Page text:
WASHINGTON —The FDA issued a drug safety alert for over-the-counter (OTC) propylhexedrine (Benzedrex), warning that abuse and misuse of the nasal decongestant can lead to serious and potentially deadly cardiac and mental health side effects.
Reports of individuals abusing and misusing OTC propylhexedrine inhalers, particularly by using routes other than nasal inhalation, have increased in recent years, the FDA explained. Individuals who take more than the recommended dose — two inhalations in each nostril every two hours, no more than three times a day — can lead to a host of serious complications, including arrhythmias, high blood pressure, and paranoia, and can lead to hospitalization, disability, or death.
“In the 20 years between Jan. 1, 2000, and Dec. 31, 2019, U.S. poison control centers documented 460 cases of propylhexedrine abuse (415 cases) or misuse (45 cases),” the FDA explained. “Annual cases increased from 11 cases in 2011 to 74 cases in 2019, with abuse cases making up the majority of this increase. Most of the cases involved abuse or misuse of propylhexedrine alone without other substances. The most commonly reported side effects included rapid heart rate, agitation, high blood pressure, chest pain, tremor, hallucinations, delusions, confusion, nausea, and vomiting. Among the 460 cases, 21 had severe outcomes (adverse effects that were life-threatening), with 13 resulting in intensive care admissions.”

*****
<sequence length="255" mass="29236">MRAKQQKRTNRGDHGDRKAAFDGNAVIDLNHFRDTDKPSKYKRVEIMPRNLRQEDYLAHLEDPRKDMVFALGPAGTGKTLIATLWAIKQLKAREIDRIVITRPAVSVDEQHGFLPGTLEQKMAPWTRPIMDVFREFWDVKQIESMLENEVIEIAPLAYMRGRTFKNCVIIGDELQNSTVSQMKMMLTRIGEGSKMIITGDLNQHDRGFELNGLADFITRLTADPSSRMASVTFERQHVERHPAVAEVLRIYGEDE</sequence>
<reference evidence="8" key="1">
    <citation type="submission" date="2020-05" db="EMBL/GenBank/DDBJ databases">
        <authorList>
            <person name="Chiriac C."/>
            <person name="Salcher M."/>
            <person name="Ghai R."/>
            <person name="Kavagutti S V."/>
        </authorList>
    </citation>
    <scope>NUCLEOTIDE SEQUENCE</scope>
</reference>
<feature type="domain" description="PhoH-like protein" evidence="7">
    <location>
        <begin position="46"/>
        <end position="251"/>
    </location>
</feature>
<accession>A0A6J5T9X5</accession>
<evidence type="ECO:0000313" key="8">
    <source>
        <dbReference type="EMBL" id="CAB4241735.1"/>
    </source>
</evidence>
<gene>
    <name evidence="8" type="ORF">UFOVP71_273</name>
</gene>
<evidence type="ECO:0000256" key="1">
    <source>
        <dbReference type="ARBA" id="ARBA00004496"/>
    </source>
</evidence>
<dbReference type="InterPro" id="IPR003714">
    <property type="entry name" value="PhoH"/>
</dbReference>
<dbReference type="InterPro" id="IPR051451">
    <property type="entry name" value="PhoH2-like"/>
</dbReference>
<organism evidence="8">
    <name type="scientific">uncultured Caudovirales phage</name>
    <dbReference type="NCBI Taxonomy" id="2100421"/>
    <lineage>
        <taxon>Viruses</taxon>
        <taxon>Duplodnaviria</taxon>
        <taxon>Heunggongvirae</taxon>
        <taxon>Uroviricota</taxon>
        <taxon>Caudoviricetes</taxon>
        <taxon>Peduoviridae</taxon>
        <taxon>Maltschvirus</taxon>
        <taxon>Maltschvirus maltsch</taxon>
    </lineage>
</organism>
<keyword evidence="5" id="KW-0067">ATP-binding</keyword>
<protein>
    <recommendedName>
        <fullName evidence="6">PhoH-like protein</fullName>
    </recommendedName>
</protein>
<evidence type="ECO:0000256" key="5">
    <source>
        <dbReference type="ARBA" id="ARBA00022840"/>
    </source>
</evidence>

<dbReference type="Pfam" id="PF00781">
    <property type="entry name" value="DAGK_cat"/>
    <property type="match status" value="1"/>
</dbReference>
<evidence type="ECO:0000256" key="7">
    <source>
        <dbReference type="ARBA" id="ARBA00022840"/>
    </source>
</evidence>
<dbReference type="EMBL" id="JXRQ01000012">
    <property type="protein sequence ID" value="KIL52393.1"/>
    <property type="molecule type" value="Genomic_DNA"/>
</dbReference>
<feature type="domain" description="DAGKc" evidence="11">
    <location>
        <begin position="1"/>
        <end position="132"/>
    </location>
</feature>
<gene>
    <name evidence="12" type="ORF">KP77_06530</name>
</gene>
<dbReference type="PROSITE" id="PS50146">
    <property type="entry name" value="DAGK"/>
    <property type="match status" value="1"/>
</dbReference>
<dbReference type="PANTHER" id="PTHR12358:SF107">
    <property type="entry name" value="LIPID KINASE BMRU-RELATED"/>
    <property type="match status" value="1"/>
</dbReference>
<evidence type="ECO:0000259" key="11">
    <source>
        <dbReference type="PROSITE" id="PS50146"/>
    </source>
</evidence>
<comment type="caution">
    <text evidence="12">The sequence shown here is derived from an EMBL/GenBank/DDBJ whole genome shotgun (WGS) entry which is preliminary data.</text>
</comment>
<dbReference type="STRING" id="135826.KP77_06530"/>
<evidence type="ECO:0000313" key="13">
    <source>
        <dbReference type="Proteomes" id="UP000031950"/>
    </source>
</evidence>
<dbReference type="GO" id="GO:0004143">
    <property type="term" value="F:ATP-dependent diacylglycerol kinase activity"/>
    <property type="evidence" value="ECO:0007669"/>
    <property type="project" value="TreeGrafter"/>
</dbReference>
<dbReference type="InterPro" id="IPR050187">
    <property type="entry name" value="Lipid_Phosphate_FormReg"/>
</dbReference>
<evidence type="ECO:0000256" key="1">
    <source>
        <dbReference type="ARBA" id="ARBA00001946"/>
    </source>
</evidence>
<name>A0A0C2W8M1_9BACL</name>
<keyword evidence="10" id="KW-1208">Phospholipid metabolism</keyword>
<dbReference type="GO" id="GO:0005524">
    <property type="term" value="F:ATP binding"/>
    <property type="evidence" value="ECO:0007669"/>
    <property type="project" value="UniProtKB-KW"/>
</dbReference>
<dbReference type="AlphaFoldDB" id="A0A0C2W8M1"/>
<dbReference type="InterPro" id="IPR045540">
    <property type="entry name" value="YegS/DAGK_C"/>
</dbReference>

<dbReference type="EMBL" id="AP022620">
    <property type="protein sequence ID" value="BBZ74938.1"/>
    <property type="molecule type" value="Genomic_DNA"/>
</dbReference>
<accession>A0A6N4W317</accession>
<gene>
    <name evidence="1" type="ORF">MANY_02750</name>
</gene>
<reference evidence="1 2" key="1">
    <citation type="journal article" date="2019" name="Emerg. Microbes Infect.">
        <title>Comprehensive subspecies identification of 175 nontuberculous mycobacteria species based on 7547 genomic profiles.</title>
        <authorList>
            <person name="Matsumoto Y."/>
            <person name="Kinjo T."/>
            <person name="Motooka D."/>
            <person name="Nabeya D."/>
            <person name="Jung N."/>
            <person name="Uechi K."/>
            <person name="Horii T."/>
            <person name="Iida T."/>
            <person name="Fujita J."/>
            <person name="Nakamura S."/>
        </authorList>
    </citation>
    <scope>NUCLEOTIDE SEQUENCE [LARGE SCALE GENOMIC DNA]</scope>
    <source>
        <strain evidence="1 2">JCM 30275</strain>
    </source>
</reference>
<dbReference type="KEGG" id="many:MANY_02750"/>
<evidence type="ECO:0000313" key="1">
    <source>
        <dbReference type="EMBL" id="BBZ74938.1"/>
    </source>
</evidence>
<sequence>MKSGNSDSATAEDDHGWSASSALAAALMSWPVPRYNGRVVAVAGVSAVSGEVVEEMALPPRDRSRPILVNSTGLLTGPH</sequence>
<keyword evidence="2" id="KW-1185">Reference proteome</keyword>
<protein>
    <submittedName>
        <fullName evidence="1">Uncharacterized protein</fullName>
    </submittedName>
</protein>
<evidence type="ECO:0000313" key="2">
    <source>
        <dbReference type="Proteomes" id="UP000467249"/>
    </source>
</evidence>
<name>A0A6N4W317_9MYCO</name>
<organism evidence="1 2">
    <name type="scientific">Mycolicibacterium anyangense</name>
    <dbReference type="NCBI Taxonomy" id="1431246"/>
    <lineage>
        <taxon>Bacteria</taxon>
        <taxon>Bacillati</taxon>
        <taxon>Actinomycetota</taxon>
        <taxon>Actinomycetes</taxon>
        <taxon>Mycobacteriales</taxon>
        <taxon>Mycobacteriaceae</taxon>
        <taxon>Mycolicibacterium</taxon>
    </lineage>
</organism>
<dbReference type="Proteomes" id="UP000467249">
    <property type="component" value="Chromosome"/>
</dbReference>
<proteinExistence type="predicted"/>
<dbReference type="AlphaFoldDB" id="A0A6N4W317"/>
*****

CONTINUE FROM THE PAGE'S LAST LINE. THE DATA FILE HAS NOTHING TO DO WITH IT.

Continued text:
The agency added that 53 cases of propylhexedrine abuse and misuse were voluntarily reported directly to the FDA between January 1969 and Jan. 31, 2020, and that an additional seven cases of serious adverse events tied to abuse were found from emergency department visits from Jan. 1, 2016, through Dec. 31. 2018 — and it is likely that there are additional cases the agency has not identified, the FDA noted. Of these 60 cases, 23 individuals experienced life-threatening adverse events or hospitalization, and nine died. “We are requesting that all manufacturers of OTC propylhexedrine nasal decongestant inhalers consider product design changes that support its safe use,” the FDA wrote. “For example, modifying the product to create a physical barrier that would make tampering with the device and abusing the propylhexedrine inside more difficult. In addition, decreasing the amount of medicine the device contains could also reduce the risk of serious side effects if abused or misused.”
As for consumers, patients should only use propylhexedrine according to the directions on the drug facts label and should not use it in ways other than by inhalation. Patients should seek immediate medical attention if they experience any of the following after propylhexedrine use:
- Severe anxiety or agitation, confusion, hallucinations, or paranoia.
- Rapid heartbeat or abnormal heart rhythm.
- Chest pain or tightness.
Meanwhile, the FDA advised that health care professionals should be aware that individuals are abusing or misusing the drug and may experience serious cardiac and psychiatric adverse events. “In the event of a suspected overdose, attempt to determine whether a patient used propylhexedrine alone or with other substances,” the agency wrote. “There is no specific reversal agent in cases of acute intoxication, so symptomatic and supportive care should be provided.”
John McKenna, Associate Editor, BreakingMED™
Cat ID: 426
Topic ID: 70,426,426,730,99,192,151,725,925